I even read some of the Christmas Story at our family Christmas Eve celebration in Kinyarwanda. I’m pretty sure it was the first time we had ever read in another language, and it was a fun experience for everyone to gather round and listen to the story of Jesus in the best Kinyarwanda I could muster. And hey, if I made a mistake, it’s not like anyone would really know. That’s the huge advantage of having an English-only speaking family – I could speak the worst Kinyarwanda in the world and they would still think it’s pretty darn cool.
Life is continuing to glide by here. Some days harder than others. Some days are quite enjoyable – easy, even – but sometimes I have to remember all of this is a life transition and that the adjustment won’t come in days, weeks, or even months. It’s going to take a while. And maybe I fear that I’ll never be quite “comfortable” again. But I realized praying this past week that maybe that’s totally okay. My perspective has been tweaked a bit, and if it has changed the way I see the world then what’s really wrong with that?
I spent my birthday – and all of last week, really – with my Hendrix girls. (Oh yeah. I turned 25. I’m officially a middle-twenty-something. I am no closer to having any answers about life. Other than that good friends and family are the answers to most things.)
Ali, Michelle, Lauren, and Jordana all made the trek out to Colorado last week for a visit. We spent time at home in Aurora, in Estes Park, and a bit in Denver too.
Being with them was like taking a vacation from re-adjustment and I needed that. I didn’t really think about how DIFFERENT everything is for me right now. Instead, I just tried to soak up being with the girls whether we were all reading in the couch, staying up late talking, or cooking together. It was an alternate reality, a vacation, and something I really needed.
We drove through Rocky Mountain National Park on a really sunny and beautiful (albeit windy!) day. We took “Rhonda” on those windy mountain roads and made it to some stunning photo locations. We took it all in, amazed at just how gorgeous nature could be. The best parts of our week together was actually our chats. I just loved being able to share, to catch up, and to better understand how our lives have played out for the last couple of years – especially since I hadn’t been around.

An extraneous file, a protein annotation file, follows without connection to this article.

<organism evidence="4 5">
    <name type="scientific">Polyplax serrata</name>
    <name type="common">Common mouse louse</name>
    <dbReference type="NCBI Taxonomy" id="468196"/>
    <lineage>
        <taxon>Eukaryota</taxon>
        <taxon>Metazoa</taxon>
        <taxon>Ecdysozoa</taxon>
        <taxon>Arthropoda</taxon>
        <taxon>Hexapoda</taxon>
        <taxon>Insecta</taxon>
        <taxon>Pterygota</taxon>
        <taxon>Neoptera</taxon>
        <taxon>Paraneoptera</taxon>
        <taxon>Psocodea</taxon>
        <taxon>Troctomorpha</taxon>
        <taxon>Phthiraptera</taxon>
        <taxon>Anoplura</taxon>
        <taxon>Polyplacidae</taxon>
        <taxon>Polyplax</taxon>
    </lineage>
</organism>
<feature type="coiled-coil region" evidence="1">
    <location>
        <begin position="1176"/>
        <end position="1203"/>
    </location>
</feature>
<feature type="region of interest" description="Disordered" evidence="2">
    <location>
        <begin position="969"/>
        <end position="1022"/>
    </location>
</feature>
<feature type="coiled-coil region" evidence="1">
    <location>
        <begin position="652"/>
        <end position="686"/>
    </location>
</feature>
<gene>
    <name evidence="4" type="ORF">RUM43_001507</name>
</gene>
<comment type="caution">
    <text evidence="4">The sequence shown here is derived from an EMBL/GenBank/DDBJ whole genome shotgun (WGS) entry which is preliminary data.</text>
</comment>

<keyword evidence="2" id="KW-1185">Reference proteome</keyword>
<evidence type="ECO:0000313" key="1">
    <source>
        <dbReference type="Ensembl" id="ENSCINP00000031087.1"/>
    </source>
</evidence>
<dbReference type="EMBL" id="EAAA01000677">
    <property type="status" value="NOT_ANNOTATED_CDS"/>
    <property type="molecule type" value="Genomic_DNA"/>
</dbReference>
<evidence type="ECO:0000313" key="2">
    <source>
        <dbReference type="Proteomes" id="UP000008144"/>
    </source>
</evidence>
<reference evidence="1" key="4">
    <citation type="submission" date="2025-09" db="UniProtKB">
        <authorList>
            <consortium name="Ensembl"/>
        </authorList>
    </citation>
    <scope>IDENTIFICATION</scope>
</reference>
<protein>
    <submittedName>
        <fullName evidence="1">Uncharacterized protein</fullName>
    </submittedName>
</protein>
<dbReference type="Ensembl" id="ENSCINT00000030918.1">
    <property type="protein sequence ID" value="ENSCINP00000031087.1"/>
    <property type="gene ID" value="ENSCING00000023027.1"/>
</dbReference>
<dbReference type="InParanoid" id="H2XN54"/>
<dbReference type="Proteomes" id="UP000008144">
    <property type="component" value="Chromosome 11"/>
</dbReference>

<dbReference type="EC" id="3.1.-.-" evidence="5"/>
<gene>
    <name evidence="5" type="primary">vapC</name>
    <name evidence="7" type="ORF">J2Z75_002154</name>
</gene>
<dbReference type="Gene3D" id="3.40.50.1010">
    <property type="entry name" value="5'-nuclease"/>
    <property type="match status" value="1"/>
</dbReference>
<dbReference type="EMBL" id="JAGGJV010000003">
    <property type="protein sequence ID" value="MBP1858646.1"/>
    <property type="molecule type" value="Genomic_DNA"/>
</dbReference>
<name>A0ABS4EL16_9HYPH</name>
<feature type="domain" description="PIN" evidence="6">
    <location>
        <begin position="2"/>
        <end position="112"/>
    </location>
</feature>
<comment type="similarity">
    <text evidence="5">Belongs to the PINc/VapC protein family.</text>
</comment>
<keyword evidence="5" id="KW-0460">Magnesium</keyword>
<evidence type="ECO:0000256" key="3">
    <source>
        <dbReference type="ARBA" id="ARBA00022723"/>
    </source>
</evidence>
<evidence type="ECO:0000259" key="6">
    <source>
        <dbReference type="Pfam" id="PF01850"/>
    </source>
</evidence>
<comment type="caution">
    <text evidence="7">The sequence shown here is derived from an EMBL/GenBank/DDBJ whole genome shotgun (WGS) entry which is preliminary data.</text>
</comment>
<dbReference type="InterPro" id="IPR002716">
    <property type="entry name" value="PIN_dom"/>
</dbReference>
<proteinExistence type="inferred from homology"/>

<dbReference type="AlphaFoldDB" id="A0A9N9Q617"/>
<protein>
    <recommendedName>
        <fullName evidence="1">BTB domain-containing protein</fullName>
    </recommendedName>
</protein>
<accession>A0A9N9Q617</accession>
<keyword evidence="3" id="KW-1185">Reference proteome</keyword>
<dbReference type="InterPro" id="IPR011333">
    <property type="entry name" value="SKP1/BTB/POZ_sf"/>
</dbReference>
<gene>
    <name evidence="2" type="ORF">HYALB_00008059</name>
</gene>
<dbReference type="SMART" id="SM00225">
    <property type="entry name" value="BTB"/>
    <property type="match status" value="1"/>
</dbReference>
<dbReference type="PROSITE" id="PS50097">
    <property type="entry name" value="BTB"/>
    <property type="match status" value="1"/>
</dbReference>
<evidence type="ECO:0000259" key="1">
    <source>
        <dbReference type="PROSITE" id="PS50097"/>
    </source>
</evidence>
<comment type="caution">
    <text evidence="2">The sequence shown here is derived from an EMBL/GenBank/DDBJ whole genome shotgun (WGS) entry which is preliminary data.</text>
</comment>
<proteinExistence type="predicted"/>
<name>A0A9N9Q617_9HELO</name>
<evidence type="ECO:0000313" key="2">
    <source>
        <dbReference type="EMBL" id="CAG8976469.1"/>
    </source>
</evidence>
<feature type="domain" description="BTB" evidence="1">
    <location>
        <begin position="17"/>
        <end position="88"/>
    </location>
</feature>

I start work next week. A job. Like, one that I’ll need to be on time to. A job that will require intense organization and an American-standard work ethic. I’m excited to be doing something different for the time being – as I await answers from graduate school. And let’s be real, I can’t live off my Peace Corps adjustment allowance forever. I have a car, loans, a phone, and some real things I have to pay for. Welcome to the real world.
If I’m going to be perfectly honest, however, I don’t really know what my ‘real world’ looks like anymore. I thought for a long time that life in America, in school, going along the path that will provide stability was what I should do. What I needed to do.
However, as I consider my future, I’m not sure what I’ll do. There are a lot of opportunities in the world and I suppose now, more than ever, I’m really open to anything.
“The real world.”
Each day I’m getting a little bit more of it. Some I like, some I don’t. But I have my family and friends around and that, above everything else, makes the adjustment completely worthwhile (and a bit easier). I even have Divine and all the girls via skype and for now, it’s enough.
It certainly gives a plentiful amount of people to soak up America with:
55 choices of cereal!
what the hell – I have to pay loans?!
what is a “cloud”?
music streaming & gym memberships!
wi-fi every place, every day.
why is everyone moving so quickly?
Yeah. I am still in that phase of where everything is weird and quite fascinating. I’m also easily entertained and can enjoy most things. I just hope I don’t lose my grip and find myself in all of it. I want to be able to apply a lot of the things I learned in Rwanda. It sure won’t be easy, but if the experience means as much as it did, I think it’s important to do.